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Boosting the Employment Rate of Older Men and Women

  • V. Vandenberghe

    ()

European countries need to expand employment among older individuals. Many papers have examined this issue from different angles. However, very few seem to have considered its gender dimension properly, despite evidence that lifting the overall senior employment rate requires significantly raising that of women older than 50. The key issue examined by this paper is whether employers are willing to employ more older workers, in particular older women. The answer depends to a large extent on the ratio of older individuals’ productivity to their cost to employers. To address this question we tap into a unique firm-level panel of Belgian data to produce robust evidence on the causal effect of age/gender on productivity and labour costs. We take advantage of the panel structure to identify age/gender-related differences from within-firm variation. Moreover, inspired by recent developments in the production function estimation literature, we address the problem of endogeneity of the age/gender mix, using a structural production function estimator (Olley & Pakes, 1996; Levinsohn & Petrin, 2003) alongside IV-GMM methods where lagged value of labour inputs are used as instruments. Our results indicate a small negative impact of larger shares of older men on the productivity-labour cost ratio. An increment of 10%-points of in their share causes a 0.17 to 0.69%-point contraction. However, the main result is that the equivalent handicap with older women is larger, ranging from 1.3 to 2.0%-points. This is not good news for older women’s employability. And the vast services industry does not seem to offer working conditions that mitigate older women’s disadvantage, on the contrary.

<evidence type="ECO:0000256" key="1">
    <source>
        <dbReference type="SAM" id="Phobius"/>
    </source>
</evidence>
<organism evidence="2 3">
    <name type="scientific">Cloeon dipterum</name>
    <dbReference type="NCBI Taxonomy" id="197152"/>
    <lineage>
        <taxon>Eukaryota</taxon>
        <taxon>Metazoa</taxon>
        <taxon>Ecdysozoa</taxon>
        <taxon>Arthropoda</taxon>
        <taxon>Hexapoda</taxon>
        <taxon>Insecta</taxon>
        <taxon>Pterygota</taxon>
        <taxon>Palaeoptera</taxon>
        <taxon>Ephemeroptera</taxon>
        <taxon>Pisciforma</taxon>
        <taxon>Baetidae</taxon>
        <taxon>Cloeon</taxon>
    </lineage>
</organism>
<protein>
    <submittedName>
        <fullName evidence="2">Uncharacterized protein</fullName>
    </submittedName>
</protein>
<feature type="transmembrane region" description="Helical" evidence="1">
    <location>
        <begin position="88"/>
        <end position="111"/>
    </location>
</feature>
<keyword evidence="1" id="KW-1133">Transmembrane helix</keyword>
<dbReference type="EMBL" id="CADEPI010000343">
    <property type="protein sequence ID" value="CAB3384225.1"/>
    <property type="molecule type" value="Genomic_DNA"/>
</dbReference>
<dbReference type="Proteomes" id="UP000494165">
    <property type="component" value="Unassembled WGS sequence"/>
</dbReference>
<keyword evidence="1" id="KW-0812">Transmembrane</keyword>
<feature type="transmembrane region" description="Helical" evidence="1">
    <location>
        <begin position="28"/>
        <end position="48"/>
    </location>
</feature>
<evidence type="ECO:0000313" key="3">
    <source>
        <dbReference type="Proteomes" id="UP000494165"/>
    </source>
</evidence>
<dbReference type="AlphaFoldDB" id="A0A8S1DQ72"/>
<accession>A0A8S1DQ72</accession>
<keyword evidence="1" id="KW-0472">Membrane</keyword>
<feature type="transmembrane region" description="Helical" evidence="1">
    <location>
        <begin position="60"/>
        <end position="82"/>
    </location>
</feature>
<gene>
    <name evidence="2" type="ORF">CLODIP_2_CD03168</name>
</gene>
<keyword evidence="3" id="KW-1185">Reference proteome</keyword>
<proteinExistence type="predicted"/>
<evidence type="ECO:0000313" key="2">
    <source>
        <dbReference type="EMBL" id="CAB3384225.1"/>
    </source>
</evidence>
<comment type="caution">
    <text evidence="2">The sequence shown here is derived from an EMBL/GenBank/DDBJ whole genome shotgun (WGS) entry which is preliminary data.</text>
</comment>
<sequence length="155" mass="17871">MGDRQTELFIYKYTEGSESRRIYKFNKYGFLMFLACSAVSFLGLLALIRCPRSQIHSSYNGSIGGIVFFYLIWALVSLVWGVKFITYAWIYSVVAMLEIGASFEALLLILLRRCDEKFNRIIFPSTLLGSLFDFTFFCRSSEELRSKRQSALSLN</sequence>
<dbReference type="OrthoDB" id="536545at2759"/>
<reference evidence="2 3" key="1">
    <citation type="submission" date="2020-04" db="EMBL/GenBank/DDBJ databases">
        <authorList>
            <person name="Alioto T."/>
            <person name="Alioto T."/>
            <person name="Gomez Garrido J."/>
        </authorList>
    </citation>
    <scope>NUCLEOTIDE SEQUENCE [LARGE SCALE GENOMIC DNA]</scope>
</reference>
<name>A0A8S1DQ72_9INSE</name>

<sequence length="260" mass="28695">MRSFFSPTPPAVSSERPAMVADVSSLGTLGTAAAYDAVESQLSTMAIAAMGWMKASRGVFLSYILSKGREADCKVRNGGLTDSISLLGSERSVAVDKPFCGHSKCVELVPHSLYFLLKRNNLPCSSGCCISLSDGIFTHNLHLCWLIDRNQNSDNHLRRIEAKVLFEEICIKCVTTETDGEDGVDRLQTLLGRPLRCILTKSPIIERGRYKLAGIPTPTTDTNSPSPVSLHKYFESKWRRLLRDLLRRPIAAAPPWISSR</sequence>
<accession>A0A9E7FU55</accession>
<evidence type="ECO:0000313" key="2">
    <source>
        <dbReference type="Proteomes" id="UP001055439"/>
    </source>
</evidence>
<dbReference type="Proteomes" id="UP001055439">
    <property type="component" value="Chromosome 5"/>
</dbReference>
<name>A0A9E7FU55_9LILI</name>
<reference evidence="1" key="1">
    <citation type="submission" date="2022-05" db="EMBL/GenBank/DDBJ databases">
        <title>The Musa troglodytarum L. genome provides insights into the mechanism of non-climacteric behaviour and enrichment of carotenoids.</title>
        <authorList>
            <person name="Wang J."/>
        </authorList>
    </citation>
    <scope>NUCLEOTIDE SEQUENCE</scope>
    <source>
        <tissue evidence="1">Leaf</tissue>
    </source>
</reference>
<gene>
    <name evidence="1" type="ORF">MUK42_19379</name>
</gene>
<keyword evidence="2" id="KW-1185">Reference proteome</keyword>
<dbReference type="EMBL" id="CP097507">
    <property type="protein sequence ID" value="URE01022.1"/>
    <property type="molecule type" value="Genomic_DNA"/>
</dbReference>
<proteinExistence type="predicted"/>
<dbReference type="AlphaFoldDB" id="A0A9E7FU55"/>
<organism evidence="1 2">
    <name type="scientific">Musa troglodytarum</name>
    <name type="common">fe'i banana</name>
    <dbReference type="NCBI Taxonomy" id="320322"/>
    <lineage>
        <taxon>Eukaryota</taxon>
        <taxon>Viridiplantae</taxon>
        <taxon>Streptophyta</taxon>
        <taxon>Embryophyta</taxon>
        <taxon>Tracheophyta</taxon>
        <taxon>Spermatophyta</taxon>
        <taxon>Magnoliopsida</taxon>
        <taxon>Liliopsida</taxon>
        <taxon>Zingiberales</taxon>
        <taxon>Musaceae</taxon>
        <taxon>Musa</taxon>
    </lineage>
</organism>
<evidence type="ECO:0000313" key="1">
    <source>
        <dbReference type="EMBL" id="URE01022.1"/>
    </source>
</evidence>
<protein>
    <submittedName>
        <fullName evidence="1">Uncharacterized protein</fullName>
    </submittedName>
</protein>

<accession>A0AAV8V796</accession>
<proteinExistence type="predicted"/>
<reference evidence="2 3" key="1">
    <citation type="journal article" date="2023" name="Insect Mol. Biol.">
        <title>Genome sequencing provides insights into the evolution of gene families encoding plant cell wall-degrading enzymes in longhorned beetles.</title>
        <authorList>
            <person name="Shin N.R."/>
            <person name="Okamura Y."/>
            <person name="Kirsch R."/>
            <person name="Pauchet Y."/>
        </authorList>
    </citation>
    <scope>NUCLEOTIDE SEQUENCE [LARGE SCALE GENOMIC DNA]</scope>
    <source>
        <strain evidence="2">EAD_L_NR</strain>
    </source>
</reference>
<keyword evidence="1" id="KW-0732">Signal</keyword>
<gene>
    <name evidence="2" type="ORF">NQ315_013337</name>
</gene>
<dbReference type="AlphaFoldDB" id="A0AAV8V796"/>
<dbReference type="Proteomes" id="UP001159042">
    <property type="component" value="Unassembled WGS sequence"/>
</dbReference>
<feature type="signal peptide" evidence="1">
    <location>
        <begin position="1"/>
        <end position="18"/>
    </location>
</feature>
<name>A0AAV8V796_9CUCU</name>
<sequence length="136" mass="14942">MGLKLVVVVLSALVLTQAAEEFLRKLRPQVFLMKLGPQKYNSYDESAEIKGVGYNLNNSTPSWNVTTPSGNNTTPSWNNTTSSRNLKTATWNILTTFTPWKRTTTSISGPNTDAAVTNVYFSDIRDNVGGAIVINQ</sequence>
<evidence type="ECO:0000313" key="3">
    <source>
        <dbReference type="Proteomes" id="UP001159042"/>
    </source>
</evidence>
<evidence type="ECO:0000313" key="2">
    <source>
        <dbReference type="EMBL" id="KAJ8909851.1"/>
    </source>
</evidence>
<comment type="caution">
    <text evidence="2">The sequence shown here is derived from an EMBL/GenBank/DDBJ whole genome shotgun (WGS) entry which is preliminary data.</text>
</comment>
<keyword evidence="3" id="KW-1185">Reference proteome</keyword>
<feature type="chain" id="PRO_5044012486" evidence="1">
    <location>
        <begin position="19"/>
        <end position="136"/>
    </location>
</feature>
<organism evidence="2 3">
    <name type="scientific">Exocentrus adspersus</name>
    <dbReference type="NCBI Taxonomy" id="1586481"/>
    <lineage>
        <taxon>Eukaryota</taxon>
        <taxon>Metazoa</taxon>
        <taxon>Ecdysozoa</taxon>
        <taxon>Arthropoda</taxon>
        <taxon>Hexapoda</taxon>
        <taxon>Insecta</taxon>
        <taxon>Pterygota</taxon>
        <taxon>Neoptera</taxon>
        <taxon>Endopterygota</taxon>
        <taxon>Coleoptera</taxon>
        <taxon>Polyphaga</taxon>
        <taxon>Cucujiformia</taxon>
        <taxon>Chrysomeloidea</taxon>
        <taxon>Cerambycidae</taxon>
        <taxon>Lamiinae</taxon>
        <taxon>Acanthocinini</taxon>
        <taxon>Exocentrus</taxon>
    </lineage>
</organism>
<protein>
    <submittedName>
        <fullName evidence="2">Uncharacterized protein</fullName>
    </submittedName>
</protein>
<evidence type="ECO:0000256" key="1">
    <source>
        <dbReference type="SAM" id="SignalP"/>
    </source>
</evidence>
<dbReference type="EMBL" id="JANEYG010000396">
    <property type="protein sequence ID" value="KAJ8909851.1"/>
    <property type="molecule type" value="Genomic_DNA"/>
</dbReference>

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Article provided by Springer in its journal De Economist.

Volume (Year): 159 (2011)
Issue (Month): 2 (June)
Pages: 159-191

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Handle: RePEc:kap:decono:v:159:y:2011:i:2:p:159-191
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